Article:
Talking to the Richard III Society today, I was reminded of the moment when I got the answer to the problem of how to write A Secret Alchemy. In a TLS review of two books on the Dark Ages, the reviewer R I Moore said this:
Historians have to live with Heisenbergian uncertainty: they cannot simultaneously plot position and trajectory, without distortion. The forces that make for change are always more important for the future, and therefore in retrospect, than they seem at the time…
At the time, the blinding light that it shone showed me why I didn't want to write the novel as bio-pic: you can't really express the trajectory of a life until it's over, and for my two narrators their lives weren't over. So the answer was to plot a series of Elysabeth and Antony's positions: the individual moments in as much vividness as they could be known: the stations of the Cross, as it were, the stages of the pilgrimage. This was the point I was making in my talk.
As the train lolloped through the Suffolk countryside of The Mathematics of Love on the way to Norwich, and I was looking through my notes, the second part of that quotation came into focus. One of the problems I always find when researching is that historians are talking about the new, what's coming, what people in the forefront of things, the ones with the intellect or the money or the curiosity to pursue particular interests, were doing/saying/eating/wearing. They're talking about change, in other words: about historical process. But on the whole, unless a character is a cross between Jean Paul Gaultier, Nostradamus and - who - Rimbaud? - they won't be doing the most advanced thing, in all aspects of their lives, that someone, somewhere, may be doing in that year. Indeed, how many leaden bits of info-dump have you met in a historical novel, where someone comments on how much better/worse it is now that trains are... or food is... or people can...? You just know the writer's been reading a history book. As Moore says, what changes and what forces turned out to be important are largely invisible to people at the time. This, of course, is one reason I keep finding myself writing parallel narratives; they embody change over time in the novel, when I can't easily or clearly embody it in individual characters' lives.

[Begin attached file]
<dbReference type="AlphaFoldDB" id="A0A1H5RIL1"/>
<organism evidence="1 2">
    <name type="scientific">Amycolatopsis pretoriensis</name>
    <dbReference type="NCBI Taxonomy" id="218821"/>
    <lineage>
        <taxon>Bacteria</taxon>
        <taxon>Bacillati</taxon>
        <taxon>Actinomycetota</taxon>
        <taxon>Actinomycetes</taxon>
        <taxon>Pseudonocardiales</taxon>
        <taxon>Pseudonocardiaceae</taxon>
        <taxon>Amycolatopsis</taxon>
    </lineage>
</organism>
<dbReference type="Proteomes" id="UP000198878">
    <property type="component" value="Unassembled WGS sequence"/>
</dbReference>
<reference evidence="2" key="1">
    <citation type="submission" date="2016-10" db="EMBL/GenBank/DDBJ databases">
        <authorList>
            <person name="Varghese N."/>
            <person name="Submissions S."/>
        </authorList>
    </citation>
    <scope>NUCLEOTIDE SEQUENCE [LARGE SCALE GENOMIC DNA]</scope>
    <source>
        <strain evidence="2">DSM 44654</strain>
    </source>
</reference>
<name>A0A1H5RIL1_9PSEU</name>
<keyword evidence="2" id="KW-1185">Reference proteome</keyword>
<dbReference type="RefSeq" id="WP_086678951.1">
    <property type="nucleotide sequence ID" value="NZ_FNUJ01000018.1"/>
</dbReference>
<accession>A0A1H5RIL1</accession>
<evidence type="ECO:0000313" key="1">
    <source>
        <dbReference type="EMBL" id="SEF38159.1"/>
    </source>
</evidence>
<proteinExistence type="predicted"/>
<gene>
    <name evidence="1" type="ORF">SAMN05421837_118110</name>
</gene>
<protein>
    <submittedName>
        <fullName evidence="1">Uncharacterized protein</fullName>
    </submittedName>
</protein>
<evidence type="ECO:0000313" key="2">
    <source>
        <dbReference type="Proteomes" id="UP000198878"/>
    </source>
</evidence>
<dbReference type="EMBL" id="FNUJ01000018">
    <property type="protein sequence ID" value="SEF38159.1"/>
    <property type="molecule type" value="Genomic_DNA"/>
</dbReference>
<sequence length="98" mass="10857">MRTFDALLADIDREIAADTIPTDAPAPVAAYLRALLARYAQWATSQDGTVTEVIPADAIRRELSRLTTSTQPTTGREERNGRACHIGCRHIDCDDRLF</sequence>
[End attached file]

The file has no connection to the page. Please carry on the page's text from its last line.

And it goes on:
The related problem is that history writing is not just about change; its whole function is to draw general conclusions from the particular details it assembles. But as Jane Smiley says, in 13 Ways of Looking at the Novel, the novel as a form resists generalisation: it's nothing, it's not a novel, if it's not about individual experience and consciousness. Moore discusses the dilemma for historians: how can they simultaneously evoke the particularity of individual villages, monasteries and events, while also drawing a more general picture which may be truer to the sum total of the world. There's nowt so queer as folk, and the chances are there isn't a single individual village/place/person which actually conforms to that general picture. So which is more useful to us fictioneers? Indeed, which is more 'true' in either the historian's or the novelist's terms?
When I'm researching something happening in 1620, therefore, the chances are I'll be reading with as much care all about food and clothes and houses in 1580. And it's a huge relief when a historian stops talking about how theologians argued, or what percentage of rood-screens were torn down in each reign, and starts talking about what William the Ploughman actually understood and believed, of what he heard in church. Which isn't to say you can't make him be the head of the local Lollards, if you choose: only that if you do, don't also give him avant-garde taste in tapestries, and a nice line in predicting how a death called black will alter the labour market forever. Leave that to the historians.